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Avoiding the pitfalls of Zombie Scrum



Zombie Scrum is just what it sounds like: It's Scrum, but it feels dead. No heartbeat. It's a great metaphor which summarises an issue that so many companies are facing: Scrum has been newly rolled out, and everybody has been told to “be empowered.” Yet, output is not going up, it's going down. Motivation is not increasing, instead people are leaving. What went wrong?


Don't start off on the wrong foot


In my experience, one of the hardest situations to deal with is when you are in an environment where everybody is willing to succeed, you have talent, but yet it is just not working. Teams are complex social systems, just like the companies they operate within. So if all the ingredients are there, but you still see no effect, there are some things you might consider:


1. It all starts with 'Why?'

When starting to introduce new ways of working, this means you will have to abandon the old ways of working. Needless to say, this will be difficult for some of your colleagues. The old way of working has gotten you to this far - why is it not enough anymore? This is one of the most important aspects to keep an eye on: People need the why. Any change you propose, any element you introduce - Be prepared to give your honest explanation for 'why people should engage.


2. Be careful with 'middle ground'

As important as the 'Why' might be, there's also a simple truth: Some methods just work well. That's why a lot of people are using them. Take "Objectives and Key Results" (OKRs) as one example for a method which is widely used and popular. There are two extreme bookends: You can use it without any adaptations. People might think you are too theoretical. You can keep your old process and just call it OKR from now on. The effect will be zero. Once you understood the 'Why', make sure you make a real step. Don't stay too close to your established ways of working. Don't just rename roles. Don't let the manager run the retro. Only a bold step towards change will have a reak effect.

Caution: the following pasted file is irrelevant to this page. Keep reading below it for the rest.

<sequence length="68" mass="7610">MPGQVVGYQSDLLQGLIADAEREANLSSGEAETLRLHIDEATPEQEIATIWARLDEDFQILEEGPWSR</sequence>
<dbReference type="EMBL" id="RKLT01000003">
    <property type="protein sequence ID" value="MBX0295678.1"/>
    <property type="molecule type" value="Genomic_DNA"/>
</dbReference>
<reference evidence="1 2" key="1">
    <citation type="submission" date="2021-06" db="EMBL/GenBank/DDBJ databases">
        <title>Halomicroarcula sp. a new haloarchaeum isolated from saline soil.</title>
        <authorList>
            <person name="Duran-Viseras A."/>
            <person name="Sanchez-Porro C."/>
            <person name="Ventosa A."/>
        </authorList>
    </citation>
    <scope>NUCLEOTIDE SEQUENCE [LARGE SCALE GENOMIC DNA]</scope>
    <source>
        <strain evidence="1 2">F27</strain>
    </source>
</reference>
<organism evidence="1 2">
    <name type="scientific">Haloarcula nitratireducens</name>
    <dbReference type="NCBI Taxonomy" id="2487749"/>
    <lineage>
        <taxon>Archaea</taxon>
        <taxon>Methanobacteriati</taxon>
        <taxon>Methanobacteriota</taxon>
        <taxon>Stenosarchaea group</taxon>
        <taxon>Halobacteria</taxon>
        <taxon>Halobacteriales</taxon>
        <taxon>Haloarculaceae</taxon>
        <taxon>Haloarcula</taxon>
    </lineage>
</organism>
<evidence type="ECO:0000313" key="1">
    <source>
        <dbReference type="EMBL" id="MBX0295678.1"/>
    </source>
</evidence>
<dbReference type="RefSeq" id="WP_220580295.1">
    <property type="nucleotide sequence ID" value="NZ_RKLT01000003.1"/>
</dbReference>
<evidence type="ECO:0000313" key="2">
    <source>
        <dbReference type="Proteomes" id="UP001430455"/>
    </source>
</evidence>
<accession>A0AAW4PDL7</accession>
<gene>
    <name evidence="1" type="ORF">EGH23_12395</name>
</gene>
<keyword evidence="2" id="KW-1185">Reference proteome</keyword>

3. Build teams that aren’t afraid to fail

Even if you want change and you know why, you can still fail. In fact, if you are setting ambitious goals and trying new things, whether ways of working or new products, failure is certain at some point. If you are transitioning from a traditional org culture, this might be frustrating not only to you, but also to your team, and in turn to your manager. This is where a culture that allows mistakes to happen, that allows people to be vulnerable and to admit that things are not going according to plan will excel. This in itself is a major cultural shift that will take time - start by resetting expectations with employees and management. Prove to your team that failure is not something to be shamed or punished, but an opportunity to learn. Help teams call out the things that do not work as planned. Do, inspect, adapt, discuss.


4. Offer leadership and extend leadership where needed

In open, agile cultures, everybody can be a leader by offering support to colleagues, by listening.


5. Have a healthy patience, reward teams that perform

No change will happen overnight. Still, there is a balance to strike. Any company or organisation will have to deliver results in the end. This is not only healthy, but based on my experience, being able to deliver is also what will keep talent on board. If you want change, be prepared that it is bumpy - but never forget about your goals. Your goal is not to follow a process, your goal is to get results. Companies have a tendency of focusing on those teams and topics that fail - and reward them for fixing the problem they caused in the first place. Find those people, individuals and teams, that deliver without being noisy and reward them.


In short, if you are a manager, a developer, a team member - no matter which role you have, you can help to return your working models from the dead. Work with a strong Why and don't forget about the essence of the methods you're using. Give people support, leadership, and cover where they need. And last but not least, be patient, but also focus on those people who know how to get stuff done - you are not a hero if you fixed something you broke yourself.




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